Protest researcher: Could demos against the right become a political movement?

protest researcher
Could demos against the right become a political movement?

Numerous people take part in a demonstration against right-wing extremism in Berlin. photo

© Christophe Gateau/dpa

Hundreds of thousands of people took to the streets again at the weekend against the AfD and right-wing extremism. How does the broad mobilization come about?

The numerous demonstrations in Germany against right-wing extremism and the According to protest researcher Tareq Sydiq, the AfD of the past few weeks could lead to a long-term protest movement. One sign of this is that the many demonstrations against the right have been popular for almost a month. Sydiq told the German Press Agency that it is also crucial for the movement’s continued existence whether the participants form alliances and agree on common goals and strategies.

The political scientist works at the Center for Conflict Research at Marburg’s Philipps University and specializes in political participation and social movements. He was surprised that just a few days after the revelations by the media company Correctiv about a meeting between radical right-wingers and individual politicians from the AfD, CDU and Values ​​Union in Potsdam in November, there were already large demonstrations across Germany. Sydiq said he was also impressed by the sometimes strong mobilization in rural areas.

Politicizing and democracy-promoting effects possible

A possible model for the current protests could be the demonstrations during the 1990s, said the scientist. They motivated many people to get involved with refugees and thus had long-term effects. The current protests could also have such a politicizing and democracy-promoting effect.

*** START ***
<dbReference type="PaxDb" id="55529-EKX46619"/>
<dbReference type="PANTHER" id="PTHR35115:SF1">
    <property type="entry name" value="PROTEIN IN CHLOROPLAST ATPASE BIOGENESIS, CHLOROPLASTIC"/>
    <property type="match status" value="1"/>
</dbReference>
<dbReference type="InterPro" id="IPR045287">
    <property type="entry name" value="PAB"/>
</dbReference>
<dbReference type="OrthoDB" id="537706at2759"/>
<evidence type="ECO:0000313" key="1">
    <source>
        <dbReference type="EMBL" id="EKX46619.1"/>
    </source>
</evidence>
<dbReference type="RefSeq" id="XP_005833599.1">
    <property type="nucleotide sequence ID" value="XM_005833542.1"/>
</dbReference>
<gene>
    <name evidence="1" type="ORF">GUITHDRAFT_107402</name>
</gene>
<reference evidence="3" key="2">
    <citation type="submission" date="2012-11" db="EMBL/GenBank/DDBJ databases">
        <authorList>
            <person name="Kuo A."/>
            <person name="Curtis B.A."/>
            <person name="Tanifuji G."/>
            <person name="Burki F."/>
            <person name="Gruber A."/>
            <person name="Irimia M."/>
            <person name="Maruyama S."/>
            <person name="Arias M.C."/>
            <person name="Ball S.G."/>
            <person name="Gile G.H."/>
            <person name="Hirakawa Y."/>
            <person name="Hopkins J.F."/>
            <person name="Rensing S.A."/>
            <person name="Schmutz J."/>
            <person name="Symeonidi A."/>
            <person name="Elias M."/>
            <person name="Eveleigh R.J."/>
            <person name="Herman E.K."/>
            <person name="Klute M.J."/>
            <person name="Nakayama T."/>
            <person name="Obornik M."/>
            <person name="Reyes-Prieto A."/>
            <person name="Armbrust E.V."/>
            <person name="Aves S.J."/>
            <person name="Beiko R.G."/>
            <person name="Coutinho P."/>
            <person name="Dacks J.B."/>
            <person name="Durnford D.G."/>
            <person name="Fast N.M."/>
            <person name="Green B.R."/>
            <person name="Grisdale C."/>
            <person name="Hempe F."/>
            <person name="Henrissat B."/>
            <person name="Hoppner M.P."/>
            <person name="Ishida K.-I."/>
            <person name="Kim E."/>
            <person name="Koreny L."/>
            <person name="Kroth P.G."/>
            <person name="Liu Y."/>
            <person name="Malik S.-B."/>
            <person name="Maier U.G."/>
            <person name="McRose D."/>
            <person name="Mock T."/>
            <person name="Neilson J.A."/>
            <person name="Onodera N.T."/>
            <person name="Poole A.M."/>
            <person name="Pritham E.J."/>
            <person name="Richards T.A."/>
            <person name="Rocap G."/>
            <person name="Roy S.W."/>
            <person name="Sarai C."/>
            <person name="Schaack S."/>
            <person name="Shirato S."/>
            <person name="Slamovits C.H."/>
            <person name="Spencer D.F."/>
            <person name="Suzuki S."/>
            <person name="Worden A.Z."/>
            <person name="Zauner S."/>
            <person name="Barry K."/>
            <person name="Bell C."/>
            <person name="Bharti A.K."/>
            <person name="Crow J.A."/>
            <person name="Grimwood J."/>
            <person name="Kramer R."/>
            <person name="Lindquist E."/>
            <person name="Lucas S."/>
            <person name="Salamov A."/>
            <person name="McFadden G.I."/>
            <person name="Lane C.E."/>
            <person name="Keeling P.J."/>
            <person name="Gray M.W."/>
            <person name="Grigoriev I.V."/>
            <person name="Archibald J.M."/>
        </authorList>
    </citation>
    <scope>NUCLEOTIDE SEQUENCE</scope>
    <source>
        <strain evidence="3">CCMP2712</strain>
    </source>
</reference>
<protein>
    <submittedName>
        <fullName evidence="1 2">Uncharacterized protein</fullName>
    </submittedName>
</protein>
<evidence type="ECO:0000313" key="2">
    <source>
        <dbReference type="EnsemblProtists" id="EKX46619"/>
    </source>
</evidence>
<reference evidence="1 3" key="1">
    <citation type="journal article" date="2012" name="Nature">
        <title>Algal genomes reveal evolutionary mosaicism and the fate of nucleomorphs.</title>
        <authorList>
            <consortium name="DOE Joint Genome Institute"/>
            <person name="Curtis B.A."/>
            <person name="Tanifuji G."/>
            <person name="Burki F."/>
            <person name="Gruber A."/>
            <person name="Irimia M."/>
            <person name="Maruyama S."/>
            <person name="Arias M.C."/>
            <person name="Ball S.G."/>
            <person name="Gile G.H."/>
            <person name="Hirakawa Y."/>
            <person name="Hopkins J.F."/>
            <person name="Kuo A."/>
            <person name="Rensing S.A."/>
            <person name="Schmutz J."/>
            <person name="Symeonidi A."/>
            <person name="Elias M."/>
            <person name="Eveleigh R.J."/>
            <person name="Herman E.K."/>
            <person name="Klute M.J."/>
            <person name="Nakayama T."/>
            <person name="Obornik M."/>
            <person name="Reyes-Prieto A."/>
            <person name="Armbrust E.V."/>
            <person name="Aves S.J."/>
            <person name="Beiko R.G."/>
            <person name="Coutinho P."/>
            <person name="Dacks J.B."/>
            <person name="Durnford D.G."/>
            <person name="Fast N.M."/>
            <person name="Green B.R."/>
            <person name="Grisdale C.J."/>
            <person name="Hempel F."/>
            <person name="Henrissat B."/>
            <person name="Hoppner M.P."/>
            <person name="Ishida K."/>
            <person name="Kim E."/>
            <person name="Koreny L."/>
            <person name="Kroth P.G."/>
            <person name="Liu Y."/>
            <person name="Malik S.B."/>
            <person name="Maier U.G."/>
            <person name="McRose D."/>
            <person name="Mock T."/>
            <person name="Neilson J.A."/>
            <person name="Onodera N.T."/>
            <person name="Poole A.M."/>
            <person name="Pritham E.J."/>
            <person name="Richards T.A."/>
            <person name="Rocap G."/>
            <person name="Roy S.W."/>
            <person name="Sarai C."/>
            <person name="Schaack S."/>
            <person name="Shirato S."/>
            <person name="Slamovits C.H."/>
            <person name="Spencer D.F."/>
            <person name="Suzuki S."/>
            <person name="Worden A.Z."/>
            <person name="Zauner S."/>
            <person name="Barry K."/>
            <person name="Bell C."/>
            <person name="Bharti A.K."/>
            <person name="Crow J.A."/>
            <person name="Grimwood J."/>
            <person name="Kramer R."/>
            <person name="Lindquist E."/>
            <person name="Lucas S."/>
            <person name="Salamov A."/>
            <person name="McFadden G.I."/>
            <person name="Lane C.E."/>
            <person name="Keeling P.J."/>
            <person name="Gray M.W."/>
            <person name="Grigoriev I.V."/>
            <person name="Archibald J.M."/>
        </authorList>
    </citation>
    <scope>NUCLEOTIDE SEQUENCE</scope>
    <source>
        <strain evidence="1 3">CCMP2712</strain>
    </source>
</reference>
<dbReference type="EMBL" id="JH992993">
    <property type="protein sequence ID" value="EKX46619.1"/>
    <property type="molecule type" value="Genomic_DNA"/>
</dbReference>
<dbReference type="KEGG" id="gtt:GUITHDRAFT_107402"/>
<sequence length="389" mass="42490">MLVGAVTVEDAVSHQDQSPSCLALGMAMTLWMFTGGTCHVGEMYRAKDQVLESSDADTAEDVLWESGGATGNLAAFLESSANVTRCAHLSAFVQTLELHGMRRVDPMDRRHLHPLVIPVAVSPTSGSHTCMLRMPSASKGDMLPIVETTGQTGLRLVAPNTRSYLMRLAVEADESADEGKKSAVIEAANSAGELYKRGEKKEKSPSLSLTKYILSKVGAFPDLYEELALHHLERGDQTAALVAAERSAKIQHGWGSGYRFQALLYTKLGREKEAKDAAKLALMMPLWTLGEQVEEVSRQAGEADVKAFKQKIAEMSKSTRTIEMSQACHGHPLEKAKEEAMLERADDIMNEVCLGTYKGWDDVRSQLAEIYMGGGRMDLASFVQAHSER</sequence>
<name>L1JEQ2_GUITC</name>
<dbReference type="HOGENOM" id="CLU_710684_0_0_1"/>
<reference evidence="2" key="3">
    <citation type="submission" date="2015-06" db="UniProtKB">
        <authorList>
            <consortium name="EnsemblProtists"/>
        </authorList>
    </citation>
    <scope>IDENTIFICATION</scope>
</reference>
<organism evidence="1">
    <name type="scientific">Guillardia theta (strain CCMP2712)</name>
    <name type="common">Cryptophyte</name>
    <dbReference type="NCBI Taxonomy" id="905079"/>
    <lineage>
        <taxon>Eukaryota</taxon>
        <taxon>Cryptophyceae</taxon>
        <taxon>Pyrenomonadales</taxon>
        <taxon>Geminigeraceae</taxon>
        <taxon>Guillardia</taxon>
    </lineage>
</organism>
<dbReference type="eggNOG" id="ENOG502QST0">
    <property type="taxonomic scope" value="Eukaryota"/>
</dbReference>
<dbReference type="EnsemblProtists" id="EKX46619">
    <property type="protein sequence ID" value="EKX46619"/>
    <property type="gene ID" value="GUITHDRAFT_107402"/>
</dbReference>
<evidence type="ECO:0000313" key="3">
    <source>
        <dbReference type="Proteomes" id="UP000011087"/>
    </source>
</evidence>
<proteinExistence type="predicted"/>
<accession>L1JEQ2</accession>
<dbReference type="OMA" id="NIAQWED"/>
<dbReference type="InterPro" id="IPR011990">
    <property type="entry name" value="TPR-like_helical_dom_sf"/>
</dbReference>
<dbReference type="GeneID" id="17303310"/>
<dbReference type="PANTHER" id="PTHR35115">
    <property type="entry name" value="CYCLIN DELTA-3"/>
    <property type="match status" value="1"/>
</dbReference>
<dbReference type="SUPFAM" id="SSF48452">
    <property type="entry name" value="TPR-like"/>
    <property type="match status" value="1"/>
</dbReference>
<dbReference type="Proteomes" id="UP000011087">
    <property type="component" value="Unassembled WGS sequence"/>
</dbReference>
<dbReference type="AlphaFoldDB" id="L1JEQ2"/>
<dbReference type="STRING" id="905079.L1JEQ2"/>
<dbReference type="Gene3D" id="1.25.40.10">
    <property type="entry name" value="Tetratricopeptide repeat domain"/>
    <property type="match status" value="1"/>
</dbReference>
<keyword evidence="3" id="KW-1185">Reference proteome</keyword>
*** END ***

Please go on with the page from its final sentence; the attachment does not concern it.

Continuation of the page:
Although there is no clear objective yet, the demonstrators can already claim success: With their sign against the right, they have created a “certain narrative change” in that the content of the AfD is now not constantly being discussed, “but rather that people are talking about right-wing extremism in the AfD,” said Sydiq.

The party’s strategy is currently “to explain it away and to delegitimize anything that could somehow reach its supporters in the way of criticism,” said the protest researcher. This also works because the core supporters in particular cannot be reached through protests or scandals. They believed what the party said and could be strengthened in their worldview through counter-protests, said Sydiq.

The researcher sees the reason for the current broad mobilization not only in the term “remigration” discussed at the Potsdam meeting. When right-wing extremists use this, they usually mean that large numbers of people of foreign origin should leave the country – even under duress.

Rather, the ideas of the former head of the Austrian Identitarian Movement, Martin Sellner, made it clear to many that it was also about people who were committed to refugees as well as third, fourth or fifth generation German citizens. “That’s a ethnic understanding of being German. And we’re also talking about political opponents. Commitment is not an ethnic marker. And of course that’s a breaking of taboos and a completely different kind of escalation,” said Sydiq.


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